High Desert Doctor Arrested on Federal Narcotics Charges for Issuing Prescriptions Without Medical Need after Telemedicine Sessions
LOS ANGELES (STL.News) A High Desert physician remains in federal custody today after his arrest Wednesday on charges of illegally dispensing prescriptions for often-abused controlled substances – including opioid-based medications – during telemedicine sessions with “patients” from across the United States.
Dr. Raphael Tomas Malikian, 36, who resides in Llano and Palmdale and called his medical practice Happy Family Medicine, was arrested Wednesday afternoon by special agents with the Drug Enforcement Administration.
An indictment naming Malikian was unsealed at his arraignment Thursday evening, when Malikian entered not guilty pleas and a United States Magistrate Judge ordered him detained pending trial, which is currently scheduled for October 5.
Malikian is charged in an 11-count indictment with illegally distributing narcotics “while acting and intending to act outside the usual course of professional practice and without a legitimate medical purpose.” The controlled substances that Malikian allegedly distributed are oxycodone, hydrocodone, alprazolam, promethazine and codeine.
The DEA investigation was prompted by multiple reports in February 2020 of suspicious prescriptions issued by Malikian. The indictment alleges specific incidents in which Malikian prescribed controlled substances without a medical purpose after seven telemedicine consultations – including one conducted entirely via text message – starting in April 2020 and continuing through July 2020. None of the consultations involved any physical exam or diagnostic tests, and the appointments lasted as little as 2 minutes and 20 seconds.
A federal judge on Thursday unsealed search warrants executed at Malikian’s residences in conjunction with his arrest. The affidavit in support of the search warrants outlines the DEA’s investigation, which included various undercover operations in which agents from the DEA and California DOJ posed as patients and received the prescriptions that form the basis of the indictment. The DEA agent who authored the affidavit concluded that Malikian “effectively sells prescriptions for controlled substances to patients upon request, and does so without obtaining a patient’s medical history or conducting a physical examination.”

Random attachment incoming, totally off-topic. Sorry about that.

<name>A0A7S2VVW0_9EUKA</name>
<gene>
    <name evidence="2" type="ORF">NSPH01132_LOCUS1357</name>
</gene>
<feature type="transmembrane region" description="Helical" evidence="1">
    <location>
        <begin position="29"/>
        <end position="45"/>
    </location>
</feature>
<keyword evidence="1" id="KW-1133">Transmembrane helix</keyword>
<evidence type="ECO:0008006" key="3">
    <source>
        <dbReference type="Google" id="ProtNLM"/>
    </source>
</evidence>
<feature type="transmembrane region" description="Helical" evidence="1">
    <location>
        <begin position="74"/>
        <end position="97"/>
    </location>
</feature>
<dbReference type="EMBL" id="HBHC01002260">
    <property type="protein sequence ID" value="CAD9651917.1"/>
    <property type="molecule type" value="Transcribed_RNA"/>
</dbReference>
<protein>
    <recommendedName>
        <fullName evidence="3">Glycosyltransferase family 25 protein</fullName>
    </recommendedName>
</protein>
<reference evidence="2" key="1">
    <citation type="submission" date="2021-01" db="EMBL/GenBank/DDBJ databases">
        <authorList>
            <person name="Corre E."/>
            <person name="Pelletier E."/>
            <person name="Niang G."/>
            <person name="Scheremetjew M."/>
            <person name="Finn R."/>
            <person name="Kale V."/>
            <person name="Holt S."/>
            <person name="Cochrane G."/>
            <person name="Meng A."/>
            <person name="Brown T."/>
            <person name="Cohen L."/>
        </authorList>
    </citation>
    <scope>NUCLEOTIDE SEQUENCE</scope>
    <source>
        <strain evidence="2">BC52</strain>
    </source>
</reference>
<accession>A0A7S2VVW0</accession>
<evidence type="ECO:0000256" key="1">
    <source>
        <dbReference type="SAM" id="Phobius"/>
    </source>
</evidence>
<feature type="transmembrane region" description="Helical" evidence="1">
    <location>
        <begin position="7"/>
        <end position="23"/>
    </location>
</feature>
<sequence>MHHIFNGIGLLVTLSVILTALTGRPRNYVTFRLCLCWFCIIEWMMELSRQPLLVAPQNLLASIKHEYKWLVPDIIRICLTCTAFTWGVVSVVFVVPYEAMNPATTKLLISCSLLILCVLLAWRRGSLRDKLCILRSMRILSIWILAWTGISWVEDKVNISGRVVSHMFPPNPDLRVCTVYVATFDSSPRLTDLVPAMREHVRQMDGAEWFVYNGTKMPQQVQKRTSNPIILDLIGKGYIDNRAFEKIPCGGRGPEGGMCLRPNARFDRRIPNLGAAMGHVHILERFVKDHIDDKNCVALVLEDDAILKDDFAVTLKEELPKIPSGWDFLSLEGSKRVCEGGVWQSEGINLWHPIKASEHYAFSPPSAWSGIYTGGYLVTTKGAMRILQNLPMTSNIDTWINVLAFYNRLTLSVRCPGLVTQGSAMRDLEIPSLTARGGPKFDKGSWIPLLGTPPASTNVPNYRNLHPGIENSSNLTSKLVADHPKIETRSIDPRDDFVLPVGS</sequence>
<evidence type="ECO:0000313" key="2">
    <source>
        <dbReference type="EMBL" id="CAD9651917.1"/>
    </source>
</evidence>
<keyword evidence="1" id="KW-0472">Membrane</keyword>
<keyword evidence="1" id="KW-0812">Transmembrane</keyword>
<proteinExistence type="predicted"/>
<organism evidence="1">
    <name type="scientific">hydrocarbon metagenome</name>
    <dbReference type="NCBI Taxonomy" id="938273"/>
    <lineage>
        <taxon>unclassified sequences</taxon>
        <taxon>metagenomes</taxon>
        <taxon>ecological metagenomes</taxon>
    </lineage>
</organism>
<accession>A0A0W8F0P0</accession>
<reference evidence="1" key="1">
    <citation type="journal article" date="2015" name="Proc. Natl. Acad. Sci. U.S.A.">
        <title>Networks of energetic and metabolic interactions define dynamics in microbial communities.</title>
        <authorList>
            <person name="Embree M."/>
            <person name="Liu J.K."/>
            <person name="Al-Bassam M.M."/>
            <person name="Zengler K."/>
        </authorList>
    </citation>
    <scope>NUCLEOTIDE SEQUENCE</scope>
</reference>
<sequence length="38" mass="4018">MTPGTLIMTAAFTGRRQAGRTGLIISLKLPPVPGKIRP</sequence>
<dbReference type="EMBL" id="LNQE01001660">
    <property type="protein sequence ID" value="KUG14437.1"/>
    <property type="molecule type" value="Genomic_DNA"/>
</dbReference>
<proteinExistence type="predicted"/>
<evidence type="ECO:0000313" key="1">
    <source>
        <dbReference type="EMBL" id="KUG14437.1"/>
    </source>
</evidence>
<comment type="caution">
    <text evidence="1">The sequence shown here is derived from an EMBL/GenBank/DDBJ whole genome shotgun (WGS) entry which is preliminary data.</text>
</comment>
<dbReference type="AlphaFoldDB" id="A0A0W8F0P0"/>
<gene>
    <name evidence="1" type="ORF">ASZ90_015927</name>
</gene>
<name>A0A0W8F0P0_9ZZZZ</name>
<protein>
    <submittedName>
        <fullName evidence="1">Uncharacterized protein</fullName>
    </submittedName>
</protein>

According to the affidavit, an independent medical expert reviewed the interactions between Malikian and the undercover agents and “concluded that Malikian ‘did not thoroughly evaluate his patients’ before prescribing ‘potent and potentially deadly medications,’ and had done so ‘without any regard to what is required of conscientious physicians in the United States before proceeding with controlled medications.’”
A DEA investigator also reviewed patient records maintained by Malikian, which showed that Malikian saw patients across the United States and that about 43 percent of them shared common addresses, email addresses, “caregivers” or phone numbers with other patients. According to the affidavit, one of those patients was a convicted narcotics trafficker and another was stopped at Los Angeles International Airport while carrying over $19,000 in cash and approximately 1,764 Hydrocodone and Alprazolam pills.
An indictment contains allegations that a defendant has committed a crime. Every defendant is presumed innocent until and unless proven guilty beyond a reasonable doubt.
The charges alleged in the indictment carry different statutory maximum sentences. Seven of the counts allege the illegal distribution of opioids, such as oxycodone, and those charges carry a maximum possible penalty of 20 years in federal prison.
The DEA is conducting an ongoing investigation in this case. The California Department of Justice, Bureau of Medi-Cal Fraud and Elder Abuse provided substantial assistance.
Assistant United States Attorney Marina A. Torres of the International Narcotics, Money Laundering, and Racketeering Section is prosecuting this case.